For secondary names, I predict a tribute to William’s beloved grandfather Prince Philip, who is ailing, and a potential tribute to Kate’s dad, Michael.

For a daughter, much of the world is salivating over the possibility of a new Princess Diana, but I tend to agree with those who think that name would be more of a burden than an honor. However, they could use it as a secondary name. If they really want to shake folks up, they could use both Diana and Camilla and perhaps finally put to rest the nasty people who allege that William hates his father’s second wife.

As I mentioned, the bookies are giving fairly even odds on Alexandra as a first name, but I really think they will honor the Queen by calling the baby Elizabeth (which also is Kate’s middle name). They could also select Victoria, which is rumored to have been Charles’ choice if he and Diana had had a daughter. A nod to Scotland would be to use either Margaret or Mary, both of which are fairly safe guesses for secondary names. Other secondary name candidates are Carole or Caroline and Anne.

So, Catherine, if you are reading this, here are my final suggestions for you: (drum roll please)
Boy: Robert Philip Michael David or George Andrew Michael Charles
Girl: Elizabeth Carole Anne Louise or Victoria Margaret Diana Carole


UPDATE: 
The baby, a boy, was born at 4.24pm London time and weighed 8lb 6oz, according to the announcement from Kensington Palace at 8.30pm on Monday, July 22, 2013.

08 June 2013

Second Princesses

Reigning queens are somewhat rare, so younger sisters of reigning queens are even rarer. With the future Swedish queen's younger sister, Princess Madeleine, marrying in Stockholm today, it seems like an appropriate moment to highlight some of these ladies who were always a princess but never a queen.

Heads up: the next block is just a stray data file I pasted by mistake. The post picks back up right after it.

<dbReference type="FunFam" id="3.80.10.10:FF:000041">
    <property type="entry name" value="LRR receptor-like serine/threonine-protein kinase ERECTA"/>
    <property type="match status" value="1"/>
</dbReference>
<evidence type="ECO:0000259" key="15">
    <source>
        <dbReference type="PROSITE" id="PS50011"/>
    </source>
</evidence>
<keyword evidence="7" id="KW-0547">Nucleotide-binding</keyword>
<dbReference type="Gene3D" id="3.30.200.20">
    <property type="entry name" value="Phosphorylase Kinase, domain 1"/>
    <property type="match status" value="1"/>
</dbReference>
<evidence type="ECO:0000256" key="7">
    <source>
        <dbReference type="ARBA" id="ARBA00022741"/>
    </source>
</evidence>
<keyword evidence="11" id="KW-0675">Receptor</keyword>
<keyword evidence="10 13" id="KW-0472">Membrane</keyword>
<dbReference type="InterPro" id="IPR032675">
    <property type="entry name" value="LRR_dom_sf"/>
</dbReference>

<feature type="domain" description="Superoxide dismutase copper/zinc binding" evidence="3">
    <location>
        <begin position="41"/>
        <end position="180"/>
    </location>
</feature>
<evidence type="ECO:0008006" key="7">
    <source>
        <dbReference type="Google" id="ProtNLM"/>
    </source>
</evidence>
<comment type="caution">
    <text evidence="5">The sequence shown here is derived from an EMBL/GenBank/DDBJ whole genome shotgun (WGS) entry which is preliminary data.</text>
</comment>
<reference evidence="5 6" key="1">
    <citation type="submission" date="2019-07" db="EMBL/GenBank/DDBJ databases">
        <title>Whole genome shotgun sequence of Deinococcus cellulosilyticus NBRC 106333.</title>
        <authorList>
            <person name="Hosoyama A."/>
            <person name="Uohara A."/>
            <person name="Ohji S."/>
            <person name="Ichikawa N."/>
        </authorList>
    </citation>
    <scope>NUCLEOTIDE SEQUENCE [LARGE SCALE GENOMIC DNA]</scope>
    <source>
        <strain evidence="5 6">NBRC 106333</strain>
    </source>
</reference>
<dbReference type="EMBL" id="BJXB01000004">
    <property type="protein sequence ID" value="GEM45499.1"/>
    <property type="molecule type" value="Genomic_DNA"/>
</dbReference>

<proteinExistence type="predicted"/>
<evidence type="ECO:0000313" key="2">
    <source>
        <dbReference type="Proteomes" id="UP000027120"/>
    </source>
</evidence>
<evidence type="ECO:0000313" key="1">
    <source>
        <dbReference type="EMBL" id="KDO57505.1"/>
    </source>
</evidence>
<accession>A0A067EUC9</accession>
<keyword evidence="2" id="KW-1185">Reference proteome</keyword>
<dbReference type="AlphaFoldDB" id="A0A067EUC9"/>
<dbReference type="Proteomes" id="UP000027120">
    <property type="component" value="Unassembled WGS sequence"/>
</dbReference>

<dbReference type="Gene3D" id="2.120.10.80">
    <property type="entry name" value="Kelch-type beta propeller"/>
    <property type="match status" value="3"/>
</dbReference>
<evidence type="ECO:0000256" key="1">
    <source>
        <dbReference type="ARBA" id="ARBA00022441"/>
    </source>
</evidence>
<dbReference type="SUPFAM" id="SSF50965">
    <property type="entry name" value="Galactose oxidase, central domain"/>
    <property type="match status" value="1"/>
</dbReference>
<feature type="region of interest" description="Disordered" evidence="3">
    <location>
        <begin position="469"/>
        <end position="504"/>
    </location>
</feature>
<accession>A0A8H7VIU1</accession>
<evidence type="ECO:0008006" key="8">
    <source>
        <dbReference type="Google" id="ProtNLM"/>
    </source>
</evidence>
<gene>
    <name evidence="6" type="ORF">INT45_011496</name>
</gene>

Elizabeth and Margaret on a 1927 stamp.
The most famous younger sister of a queen is undoubtedly Princess Margaret of Britain. Four years younger than her much steadier regal sibling, Queen Elizabeth II, Margaret was a lively young girl who grew into an even livelier young woman. However, both girls led a very sheltered life due both to their status and to the onset of World War II. The somewhat cloistered environment helped foster a situation where Margaret fell in love with one of her father's, later her sister's, equerries, Peter Townsend. Although a decorated war hero, he was 16 years older than she and married to someone else. His divorce did not make the romance easier, since the Church of England does not accept divorce and society was much more strict about such things. Margaret chose not to risk her Civil List payments and, after years of painful consideration, did not marry him. She then went on a bit of Harry-esque tear about society, mixed in with Bohemians and selected to marry a photographer. With "indiscretions" on both sides, they later divorced. She continued picking questionable lovers--she was an original Cougar. Her smoking, drinking, etc. took a toll on her health. She died the same year as her beloved mother, at the age of 71. (Read more about her and Townsend in my two-part post, An Affair to Remember.)